Stopping 'death signal': Scientists look to repair hearts using deadly spider venom
The University of Queensland stated that the research team was aiming for human clinical trials “for both stroke and heart disease within two to three years.”
A group of Australian scientists are looking to halt the harmful effects of heart attack by using the venom of one of the world’s deadliest spiders. The researchers have developed a drug candidate from a molecule found in the venom of the Fraser Island funnel-web spider to stop the “death signal” sent by the heart that leads to cardiac arrest.
The development of experimental medicine, which has only been tested in the lab so far, has been led by Dr Nathan Palpant and Professor Glenn King from The University of Queensland and Professor Peter Macdonald from the Victor Chang Cardiac Research Institute. Explaining the ‘death signal’, Dr Palpant said that the heart attack causes a reduction in blood flow to the heart which subsequently results in a lack of oxygen to the heart muscle.
“The lack of oxygen causes the cell environment to become acidic, which combine to send a message for heart cells to die,” Dr Palpant said in a statement published by the University of Queensland, adding that the scientists have not been able to develop a drug that stops the death signal despite decades of research.
The team has successfully tested a protein from spider venom, called Hi1a, on beating human heart cells exposed to heart attack stresses to see if the drug improved their survival. According to the study, the protein blocks acid-sensing ion channels in the heart, reducing cell deaths and improving the survival of heart cells.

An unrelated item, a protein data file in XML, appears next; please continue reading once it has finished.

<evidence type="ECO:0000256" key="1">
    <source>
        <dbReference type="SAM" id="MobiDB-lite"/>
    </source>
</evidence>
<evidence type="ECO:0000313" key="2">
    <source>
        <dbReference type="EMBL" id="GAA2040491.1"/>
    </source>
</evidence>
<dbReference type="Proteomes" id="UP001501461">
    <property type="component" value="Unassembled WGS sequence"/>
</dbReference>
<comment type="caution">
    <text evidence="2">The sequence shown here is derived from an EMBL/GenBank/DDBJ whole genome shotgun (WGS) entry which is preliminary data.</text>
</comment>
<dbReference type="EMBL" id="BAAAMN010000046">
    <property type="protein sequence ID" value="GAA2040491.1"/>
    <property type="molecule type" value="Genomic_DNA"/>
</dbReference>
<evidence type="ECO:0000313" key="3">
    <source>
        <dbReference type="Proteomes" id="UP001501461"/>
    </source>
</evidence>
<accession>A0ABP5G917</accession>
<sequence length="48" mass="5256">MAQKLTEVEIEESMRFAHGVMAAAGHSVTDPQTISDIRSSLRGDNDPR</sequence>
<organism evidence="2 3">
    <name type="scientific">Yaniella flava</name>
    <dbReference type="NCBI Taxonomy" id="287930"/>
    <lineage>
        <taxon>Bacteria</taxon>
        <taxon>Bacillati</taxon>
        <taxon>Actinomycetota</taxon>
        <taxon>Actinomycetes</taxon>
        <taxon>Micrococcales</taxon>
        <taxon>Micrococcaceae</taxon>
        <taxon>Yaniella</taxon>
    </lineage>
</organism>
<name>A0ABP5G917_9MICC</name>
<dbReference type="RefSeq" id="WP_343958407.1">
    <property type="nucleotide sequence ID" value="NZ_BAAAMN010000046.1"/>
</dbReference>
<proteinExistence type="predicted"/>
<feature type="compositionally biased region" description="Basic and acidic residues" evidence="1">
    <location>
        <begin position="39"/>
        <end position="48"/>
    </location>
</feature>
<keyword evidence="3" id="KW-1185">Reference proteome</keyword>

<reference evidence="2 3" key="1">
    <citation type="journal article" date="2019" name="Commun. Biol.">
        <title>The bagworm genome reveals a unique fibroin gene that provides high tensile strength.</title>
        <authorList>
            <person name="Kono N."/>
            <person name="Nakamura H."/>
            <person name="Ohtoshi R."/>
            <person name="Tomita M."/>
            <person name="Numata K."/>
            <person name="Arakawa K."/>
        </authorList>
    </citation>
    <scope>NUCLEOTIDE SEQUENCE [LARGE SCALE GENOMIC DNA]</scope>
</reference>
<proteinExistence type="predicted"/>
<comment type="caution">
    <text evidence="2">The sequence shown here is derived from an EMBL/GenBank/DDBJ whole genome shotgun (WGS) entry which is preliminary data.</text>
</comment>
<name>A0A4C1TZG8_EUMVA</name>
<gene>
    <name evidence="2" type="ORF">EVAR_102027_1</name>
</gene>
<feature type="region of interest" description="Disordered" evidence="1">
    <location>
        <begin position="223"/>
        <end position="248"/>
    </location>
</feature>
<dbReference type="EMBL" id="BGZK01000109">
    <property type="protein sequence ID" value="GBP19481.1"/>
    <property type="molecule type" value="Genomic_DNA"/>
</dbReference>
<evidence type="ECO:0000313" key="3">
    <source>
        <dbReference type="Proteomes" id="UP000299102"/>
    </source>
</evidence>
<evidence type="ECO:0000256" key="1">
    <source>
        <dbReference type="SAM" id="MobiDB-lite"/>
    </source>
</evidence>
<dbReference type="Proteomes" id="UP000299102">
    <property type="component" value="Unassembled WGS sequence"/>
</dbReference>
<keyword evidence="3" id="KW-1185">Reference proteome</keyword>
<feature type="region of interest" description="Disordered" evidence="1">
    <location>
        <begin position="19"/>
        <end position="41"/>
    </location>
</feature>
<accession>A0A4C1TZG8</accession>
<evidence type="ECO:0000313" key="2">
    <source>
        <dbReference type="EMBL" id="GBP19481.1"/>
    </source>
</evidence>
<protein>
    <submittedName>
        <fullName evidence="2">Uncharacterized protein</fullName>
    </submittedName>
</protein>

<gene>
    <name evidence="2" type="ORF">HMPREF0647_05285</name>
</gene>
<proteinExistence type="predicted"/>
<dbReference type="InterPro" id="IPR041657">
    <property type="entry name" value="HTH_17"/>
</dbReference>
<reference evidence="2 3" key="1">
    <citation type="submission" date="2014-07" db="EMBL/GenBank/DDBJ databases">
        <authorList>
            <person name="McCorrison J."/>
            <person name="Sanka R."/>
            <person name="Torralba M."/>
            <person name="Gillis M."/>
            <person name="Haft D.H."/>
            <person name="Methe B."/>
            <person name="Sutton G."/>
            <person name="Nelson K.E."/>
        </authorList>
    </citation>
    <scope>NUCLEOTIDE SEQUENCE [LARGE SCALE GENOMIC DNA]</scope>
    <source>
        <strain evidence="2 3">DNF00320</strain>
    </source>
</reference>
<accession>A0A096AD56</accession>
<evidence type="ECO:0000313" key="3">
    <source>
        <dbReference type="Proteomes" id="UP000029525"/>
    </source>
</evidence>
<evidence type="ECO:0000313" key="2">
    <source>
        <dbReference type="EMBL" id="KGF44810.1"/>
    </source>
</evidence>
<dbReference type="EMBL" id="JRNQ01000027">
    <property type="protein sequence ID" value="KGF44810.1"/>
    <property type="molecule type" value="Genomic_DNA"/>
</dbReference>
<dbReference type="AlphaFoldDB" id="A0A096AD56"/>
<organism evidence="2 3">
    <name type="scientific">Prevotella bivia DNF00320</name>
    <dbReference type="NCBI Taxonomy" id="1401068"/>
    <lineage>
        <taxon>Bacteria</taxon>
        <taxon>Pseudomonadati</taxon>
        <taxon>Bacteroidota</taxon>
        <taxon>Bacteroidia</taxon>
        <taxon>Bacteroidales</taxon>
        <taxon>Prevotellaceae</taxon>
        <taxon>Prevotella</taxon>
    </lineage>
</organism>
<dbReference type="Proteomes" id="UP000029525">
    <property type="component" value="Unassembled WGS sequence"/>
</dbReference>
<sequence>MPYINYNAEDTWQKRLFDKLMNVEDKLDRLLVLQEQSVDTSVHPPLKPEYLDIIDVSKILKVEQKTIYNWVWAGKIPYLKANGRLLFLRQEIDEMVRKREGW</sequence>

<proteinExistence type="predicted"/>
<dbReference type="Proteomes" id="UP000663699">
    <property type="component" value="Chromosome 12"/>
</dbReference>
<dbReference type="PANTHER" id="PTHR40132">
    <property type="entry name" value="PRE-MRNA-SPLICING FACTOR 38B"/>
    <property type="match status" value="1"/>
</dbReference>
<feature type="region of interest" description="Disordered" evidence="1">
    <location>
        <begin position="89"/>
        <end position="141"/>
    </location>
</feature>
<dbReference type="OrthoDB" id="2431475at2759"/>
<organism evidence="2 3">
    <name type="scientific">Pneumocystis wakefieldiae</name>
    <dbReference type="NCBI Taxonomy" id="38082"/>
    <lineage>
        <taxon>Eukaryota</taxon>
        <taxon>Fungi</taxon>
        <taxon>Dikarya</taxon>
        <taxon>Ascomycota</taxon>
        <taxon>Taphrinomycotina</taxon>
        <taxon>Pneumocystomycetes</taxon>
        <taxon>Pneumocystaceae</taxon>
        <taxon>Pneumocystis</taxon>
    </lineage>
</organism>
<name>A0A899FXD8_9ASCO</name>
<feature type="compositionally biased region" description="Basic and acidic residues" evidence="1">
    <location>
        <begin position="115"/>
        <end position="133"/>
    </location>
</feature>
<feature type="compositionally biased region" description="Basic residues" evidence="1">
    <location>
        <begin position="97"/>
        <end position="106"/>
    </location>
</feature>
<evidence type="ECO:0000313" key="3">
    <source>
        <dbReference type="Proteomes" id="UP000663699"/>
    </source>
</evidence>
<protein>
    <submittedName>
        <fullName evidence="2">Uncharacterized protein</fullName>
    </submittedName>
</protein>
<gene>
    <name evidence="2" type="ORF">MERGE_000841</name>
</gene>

“This will not only help the hundreds of thousands of people who have a heart attack every year around the world, it could also increase the number and quality of donor hearts, which will give hope to those waiting on the transplant list,” Macdonald said.
The University of Queensland said that the discovery builds on earlier work by King who identified a small protein in the deadly spider that was shown to improve recovery from stroke. It further stated that the research team was aiming for human clinical trials “for both stroke and heart disease within two to three years.”
The research paper has been published in the latest edition of the journal Circulation.